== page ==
Q: To Zoom or not to Zoom, that is the question. Every Jewish organization I belong to is trying to get us all back in person. Many seem to be eager to abandon Zoom and hybrid events. However, moving online brought some benefits, even if it came with many challenges. I want some way to express to my community the benefits of electronic communication and still acknowledge that it might not be the ideal solution. How would you recommend doing this?
A: I think it’s ironic that so many of us, in a few short years, went from disparaging “screens” to clamoring for the return of online events and their conveniences. I think we should all take an audit of what, from the Covid world, we want to keep and what we want to abandon as individuals and communities.
There is a great push to bring life back the “way we knew it.” The fantasies about how much better it was to be together in person are attractive, but that fantasy has no traffic jams, no carpools, nor infirmities. We can and must continue to take the good to mitigate the bad. Of course, we shouldn’t also let our fantasies of Zoom erase the memories of technical challenges, internet troubles, and choruses of “UNMUTE!” when we forget to turn on our microphones.
For individuals and those who live in communities with few Jews, there is no question that electronics have enhanced our access to Jewish learning and Jewish practice. For those who live in more established communities, the calculus might be more complicated.
As individuals, the opportunity to take part in Jewish learning is advanced by electronics. I just love the fact that the greatest minds and artists of the Jewish world come to my living room on demand. Rabbi Lord Jonathan Sacks, the recently deceased Chief Rabbi of England, can speak to me weekly if I just look for him online. I could learn about what Jewish law has to say about abortion and women’s rights by reaching out to the Hadassah Brandeis Institute. If I want to learn about the Constitutional Issues in Israel, I could pull up lectures from Harvard Hillel and hear a lecture by Noah Feldman, a constitutional lawyer, explain in remarkably simple terms the complex issue that’s gripping our communities.
If I do not have time to sit down for a lecture, I can still have MyJewishLearning send daily Daf Yomi, small pieces of Oral Torah study. Maybe I’m not interested in Talmudic study and just want to try out a new Jewish recipe. Everything from The New York Times to 18Doors has myriad Jewish cultural content for me to enjoy. You too can decide how you want to use technology to feel connected to Judaism, the Jewish people, or Jewish current events, be it through words, cartoons, videos, dramas, and more. No matter what your learning style or your learning mood, there is something for you.
If you live in a rural area, the nearest synagogue may be over an hour away. While there is always something to be said for experiencing Judaism face-to-face, why not let technology turn Judaism from something you experience once a month (or once a year) to once a week? For example, you could invite the one or two other Jews in the area to a potluck shabbat dinner and watch a service from around the world.
While some people may worry that live-streaming could subsume local community events, we also have to acknowledge that the internet can be used to meet accessibility challenges. While fewer of us are getting Covid, we may still get the flu, have orthopedic surgery, or need chemotherapy. We may want to find spiritual comfort and intellectual stimulation as we lie around recovering. An unexpected life event may leave us permanently unable to join the community as we once could. Technology opens doors for people who are challenged either physically or just by distance. The internet has allowed us to attend Brisses, B Mitzvahs, weddings, funerals, and shivahs across the world, something many could never imagine being possible a decade ago.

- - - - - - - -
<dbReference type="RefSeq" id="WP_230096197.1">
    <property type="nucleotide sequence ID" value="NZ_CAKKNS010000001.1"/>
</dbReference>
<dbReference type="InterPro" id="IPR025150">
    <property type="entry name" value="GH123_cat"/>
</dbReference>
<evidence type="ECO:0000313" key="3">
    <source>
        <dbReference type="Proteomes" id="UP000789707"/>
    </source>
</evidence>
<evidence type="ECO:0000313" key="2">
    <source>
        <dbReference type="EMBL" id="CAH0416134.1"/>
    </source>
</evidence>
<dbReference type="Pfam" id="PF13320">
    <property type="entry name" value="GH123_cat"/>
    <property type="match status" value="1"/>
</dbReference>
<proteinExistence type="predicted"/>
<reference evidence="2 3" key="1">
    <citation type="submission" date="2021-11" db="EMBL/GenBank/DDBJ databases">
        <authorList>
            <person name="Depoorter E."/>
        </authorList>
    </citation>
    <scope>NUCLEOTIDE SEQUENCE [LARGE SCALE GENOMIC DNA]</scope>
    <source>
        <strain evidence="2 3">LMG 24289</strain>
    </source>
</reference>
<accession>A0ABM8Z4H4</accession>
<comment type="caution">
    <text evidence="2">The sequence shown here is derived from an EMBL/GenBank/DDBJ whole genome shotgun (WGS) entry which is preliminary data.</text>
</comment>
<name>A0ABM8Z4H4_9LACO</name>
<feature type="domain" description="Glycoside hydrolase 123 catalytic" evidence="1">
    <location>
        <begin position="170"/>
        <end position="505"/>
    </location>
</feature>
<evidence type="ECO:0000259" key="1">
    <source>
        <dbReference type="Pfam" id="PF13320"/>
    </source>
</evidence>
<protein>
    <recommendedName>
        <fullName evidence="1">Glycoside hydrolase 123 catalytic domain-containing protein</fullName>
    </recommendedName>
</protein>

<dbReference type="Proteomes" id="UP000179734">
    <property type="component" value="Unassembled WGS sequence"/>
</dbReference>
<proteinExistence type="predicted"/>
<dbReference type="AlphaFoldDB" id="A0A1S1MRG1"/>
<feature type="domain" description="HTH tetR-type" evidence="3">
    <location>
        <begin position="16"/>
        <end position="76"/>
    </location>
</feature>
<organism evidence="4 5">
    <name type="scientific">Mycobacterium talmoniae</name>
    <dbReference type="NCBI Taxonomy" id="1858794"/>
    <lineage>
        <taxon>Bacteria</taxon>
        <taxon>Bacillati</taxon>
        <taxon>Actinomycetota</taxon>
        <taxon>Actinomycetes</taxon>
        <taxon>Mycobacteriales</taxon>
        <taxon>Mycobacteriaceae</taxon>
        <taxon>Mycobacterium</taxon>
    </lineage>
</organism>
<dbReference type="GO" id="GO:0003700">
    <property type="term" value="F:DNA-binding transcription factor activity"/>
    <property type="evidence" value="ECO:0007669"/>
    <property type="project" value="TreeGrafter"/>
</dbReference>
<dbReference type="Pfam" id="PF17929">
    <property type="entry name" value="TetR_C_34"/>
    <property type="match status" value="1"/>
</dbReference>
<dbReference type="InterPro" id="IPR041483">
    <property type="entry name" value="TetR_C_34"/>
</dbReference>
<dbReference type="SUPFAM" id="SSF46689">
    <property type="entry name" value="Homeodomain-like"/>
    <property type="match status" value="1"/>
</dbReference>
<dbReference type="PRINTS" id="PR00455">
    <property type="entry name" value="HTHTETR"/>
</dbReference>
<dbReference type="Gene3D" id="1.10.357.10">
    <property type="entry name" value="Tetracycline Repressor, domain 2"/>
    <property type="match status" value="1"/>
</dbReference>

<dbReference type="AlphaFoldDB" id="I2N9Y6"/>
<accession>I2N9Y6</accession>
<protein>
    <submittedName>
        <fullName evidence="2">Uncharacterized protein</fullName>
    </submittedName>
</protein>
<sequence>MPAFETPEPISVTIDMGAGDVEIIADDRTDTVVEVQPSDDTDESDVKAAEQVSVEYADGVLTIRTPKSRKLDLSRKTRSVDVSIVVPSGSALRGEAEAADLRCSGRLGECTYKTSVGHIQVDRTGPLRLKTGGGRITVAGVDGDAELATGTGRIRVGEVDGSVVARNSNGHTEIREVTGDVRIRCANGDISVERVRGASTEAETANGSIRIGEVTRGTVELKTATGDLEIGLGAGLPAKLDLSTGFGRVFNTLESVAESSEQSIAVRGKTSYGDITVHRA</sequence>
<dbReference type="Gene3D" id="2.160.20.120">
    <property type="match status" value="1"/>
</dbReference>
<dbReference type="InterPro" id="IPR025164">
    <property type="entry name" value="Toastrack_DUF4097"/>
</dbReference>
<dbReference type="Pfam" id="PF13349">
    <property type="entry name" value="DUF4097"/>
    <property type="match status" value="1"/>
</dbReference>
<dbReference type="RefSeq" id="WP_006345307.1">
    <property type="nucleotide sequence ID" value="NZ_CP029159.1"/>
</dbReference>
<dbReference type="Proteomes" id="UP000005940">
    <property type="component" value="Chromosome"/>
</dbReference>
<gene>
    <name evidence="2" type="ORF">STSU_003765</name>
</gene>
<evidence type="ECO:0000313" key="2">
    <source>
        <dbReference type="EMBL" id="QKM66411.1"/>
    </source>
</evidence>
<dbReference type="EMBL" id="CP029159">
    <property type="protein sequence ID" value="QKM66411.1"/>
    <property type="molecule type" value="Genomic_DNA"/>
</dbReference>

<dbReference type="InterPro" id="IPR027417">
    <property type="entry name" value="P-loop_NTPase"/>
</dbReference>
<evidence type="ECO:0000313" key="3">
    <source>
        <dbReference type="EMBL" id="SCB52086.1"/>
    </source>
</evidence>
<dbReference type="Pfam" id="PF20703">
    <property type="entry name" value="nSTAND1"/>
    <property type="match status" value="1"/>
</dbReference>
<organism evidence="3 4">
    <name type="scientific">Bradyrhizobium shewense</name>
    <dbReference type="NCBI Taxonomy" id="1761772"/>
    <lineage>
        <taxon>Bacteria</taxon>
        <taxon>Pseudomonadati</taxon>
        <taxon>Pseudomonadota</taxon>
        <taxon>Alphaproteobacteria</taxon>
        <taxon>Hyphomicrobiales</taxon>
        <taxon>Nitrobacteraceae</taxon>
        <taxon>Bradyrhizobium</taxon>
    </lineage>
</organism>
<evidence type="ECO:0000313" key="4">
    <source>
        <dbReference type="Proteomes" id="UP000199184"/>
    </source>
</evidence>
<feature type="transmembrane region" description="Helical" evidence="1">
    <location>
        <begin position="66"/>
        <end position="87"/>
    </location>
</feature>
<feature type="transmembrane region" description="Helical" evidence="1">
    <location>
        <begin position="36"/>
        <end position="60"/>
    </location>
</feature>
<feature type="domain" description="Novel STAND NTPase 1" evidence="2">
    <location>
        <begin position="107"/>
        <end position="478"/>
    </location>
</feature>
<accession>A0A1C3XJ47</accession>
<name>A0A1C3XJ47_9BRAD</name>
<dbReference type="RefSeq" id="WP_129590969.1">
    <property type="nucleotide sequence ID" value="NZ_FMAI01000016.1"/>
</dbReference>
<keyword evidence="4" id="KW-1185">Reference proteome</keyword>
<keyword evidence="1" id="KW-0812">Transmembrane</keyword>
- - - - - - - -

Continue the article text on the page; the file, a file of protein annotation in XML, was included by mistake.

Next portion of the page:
We should be careful to not discount the value of in-person interaction. The convenience a digital life promises is no substitute for the warmth of genuine human connection. That’s why I say, don’t throw the baby out with the bathwater. I think it would be beneficial for each individual to ask themselves whether the conveniences of modern life are causing them to compromise on their commitment to Judaism or engage with it more. In a similar vein, each congregation must constantly reevaluate the trade-offs and the enhancements that technology gives them. Sometimes, it can cut community costs, allowing a thinker from Israel to speak to the congregation without paying for their airfare.
However, the discussions in congregations may become heated because there are material burdens to running hybrid events. Organizers have to pay for and supply technology to support both in-person and zoom events, but each event must be analyzed with the tradeoff of how much more access electronics gives us.
Michael Strassfeld’s “Judaism Disrupted” encourages us to use the disruptions of modernity to come up with creative ways of maintaining traditions. We moved from an oral tradition to a written tradition with fears that we would lose the fidelity of our practices. Many times, Jews have had to consider what they felt was important to keep and what needed to fall by the wayside. Today is no different.
For many of us, Jewish learning is all about including as many viewpoints and perspectives as possible, not just the most convenient ones. Technology presents us with a disruption, but one that we should take on in our efforts to further foster welcoming communities. It provides us with the opportunity to completely reset the way we connect with each other. It’s our obligation to take advantage of this opportunity. We have the ability to both preserve and reinvent.